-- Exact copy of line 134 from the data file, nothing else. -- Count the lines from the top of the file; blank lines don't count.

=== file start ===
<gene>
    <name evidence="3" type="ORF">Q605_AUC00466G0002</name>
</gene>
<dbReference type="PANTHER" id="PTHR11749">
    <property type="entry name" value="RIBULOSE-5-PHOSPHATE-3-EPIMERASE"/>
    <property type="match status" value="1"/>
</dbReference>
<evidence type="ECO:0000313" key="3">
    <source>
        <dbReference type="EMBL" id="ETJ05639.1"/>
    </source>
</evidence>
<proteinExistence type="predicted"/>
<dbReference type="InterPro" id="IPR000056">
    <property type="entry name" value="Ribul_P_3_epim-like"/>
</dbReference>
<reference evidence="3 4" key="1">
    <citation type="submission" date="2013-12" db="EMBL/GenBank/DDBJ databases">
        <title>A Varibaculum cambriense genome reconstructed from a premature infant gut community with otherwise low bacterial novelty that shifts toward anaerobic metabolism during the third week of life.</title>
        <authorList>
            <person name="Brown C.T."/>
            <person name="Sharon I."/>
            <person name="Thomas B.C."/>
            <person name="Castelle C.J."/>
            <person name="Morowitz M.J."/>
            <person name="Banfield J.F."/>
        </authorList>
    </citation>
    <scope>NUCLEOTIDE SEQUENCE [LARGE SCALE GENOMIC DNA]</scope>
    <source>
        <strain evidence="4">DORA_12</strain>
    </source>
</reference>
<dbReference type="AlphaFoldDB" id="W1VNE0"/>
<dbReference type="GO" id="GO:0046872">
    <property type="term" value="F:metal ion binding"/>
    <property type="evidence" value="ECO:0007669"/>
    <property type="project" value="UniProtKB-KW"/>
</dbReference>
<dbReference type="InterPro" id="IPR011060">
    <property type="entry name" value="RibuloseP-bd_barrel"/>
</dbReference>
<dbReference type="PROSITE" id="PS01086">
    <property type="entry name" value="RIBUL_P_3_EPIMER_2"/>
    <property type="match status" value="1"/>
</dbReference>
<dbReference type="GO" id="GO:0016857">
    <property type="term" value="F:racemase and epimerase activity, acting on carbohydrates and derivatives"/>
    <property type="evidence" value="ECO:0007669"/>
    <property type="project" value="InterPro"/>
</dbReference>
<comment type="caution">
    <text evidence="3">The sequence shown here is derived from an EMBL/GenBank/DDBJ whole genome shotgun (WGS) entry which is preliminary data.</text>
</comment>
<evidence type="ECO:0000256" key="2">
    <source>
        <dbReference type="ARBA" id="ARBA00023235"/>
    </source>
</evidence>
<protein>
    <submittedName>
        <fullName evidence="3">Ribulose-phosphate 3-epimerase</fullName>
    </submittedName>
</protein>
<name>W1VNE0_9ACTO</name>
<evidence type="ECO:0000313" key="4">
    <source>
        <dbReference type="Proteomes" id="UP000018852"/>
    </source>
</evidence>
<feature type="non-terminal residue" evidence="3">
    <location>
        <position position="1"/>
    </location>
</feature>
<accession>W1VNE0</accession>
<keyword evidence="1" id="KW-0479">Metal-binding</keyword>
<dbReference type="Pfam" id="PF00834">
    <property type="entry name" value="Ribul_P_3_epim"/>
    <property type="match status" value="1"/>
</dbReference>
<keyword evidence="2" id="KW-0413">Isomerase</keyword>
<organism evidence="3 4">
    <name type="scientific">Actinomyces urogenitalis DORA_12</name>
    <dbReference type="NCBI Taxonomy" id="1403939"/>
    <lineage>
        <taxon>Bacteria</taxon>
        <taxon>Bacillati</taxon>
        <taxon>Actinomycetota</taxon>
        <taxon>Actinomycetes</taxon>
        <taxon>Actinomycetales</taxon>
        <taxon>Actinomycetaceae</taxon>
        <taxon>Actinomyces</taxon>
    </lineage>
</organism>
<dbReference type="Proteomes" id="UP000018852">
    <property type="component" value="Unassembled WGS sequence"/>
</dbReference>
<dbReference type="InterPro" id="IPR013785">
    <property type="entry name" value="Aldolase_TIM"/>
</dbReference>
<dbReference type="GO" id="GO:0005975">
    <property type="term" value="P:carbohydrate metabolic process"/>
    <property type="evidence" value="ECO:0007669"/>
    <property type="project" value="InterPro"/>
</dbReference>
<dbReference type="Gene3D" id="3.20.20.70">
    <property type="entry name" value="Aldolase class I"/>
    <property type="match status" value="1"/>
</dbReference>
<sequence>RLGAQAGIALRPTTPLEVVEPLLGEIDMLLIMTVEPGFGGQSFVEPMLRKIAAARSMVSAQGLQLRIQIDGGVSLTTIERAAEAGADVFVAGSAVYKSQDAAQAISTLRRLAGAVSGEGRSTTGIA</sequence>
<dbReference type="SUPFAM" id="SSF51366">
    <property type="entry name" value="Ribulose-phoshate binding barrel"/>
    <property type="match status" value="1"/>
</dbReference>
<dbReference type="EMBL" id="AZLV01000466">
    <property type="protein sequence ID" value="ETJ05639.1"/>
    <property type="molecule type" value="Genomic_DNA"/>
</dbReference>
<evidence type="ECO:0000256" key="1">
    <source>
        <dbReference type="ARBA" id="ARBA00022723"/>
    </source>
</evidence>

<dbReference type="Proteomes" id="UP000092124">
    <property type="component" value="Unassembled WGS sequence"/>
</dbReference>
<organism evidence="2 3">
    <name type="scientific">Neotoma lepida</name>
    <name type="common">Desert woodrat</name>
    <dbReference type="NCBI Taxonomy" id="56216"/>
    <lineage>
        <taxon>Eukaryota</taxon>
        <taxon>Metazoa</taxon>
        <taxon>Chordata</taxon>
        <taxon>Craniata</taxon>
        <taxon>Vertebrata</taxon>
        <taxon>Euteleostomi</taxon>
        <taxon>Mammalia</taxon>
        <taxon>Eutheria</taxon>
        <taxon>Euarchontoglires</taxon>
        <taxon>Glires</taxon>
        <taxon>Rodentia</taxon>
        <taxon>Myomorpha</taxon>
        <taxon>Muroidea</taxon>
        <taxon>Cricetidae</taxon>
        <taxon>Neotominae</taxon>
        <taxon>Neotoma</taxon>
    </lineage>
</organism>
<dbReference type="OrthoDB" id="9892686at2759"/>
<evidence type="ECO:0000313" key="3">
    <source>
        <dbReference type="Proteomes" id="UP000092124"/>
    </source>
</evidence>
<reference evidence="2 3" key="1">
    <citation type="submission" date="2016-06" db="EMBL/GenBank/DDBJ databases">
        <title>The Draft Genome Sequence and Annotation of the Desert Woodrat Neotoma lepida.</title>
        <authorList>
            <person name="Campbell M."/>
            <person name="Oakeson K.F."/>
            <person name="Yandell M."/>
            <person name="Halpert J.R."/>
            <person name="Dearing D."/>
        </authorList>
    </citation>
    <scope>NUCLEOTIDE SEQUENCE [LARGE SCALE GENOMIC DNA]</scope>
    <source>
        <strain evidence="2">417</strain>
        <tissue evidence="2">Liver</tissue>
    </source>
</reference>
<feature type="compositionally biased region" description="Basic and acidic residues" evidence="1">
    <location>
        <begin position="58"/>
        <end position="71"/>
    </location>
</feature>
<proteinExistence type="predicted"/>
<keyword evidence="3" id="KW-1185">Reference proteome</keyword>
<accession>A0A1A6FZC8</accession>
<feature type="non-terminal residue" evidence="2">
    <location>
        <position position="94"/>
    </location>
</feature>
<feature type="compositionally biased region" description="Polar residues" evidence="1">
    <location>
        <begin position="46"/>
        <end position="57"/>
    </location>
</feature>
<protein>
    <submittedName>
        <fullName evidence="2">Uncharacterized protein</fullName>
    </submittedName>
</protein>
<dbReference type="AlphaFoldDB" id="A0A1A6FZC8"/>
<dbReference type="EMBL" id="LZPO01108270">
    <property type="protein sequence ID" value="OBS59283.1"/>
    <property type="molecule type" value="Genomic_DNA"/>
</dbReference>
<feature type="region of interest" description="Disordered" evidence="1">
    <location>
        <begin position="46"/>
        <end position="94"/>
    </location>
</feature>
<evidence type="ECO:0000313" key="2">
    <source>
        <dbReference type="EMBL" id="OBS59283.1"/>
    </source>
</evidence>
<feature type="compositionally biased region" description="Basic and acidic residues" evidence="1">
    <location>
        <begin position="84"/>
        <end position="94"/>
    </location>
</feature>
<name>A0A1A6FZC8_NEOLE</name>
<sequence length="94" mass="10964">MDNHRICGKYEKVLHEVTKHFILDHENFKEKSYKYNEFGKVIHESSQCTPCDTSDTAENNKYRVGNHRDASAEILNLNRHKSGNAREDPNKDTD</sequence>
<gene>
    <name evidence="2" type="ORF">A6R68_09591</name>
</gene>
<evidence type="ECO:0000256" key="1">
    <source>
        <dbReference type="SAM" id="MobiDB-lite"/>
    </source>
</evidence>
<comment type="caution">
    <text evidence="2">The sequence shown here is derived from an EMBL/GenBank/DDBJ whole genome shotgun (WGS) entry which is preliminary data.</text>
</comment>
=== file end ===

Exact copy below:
        <taxon>Metazoa</taxon>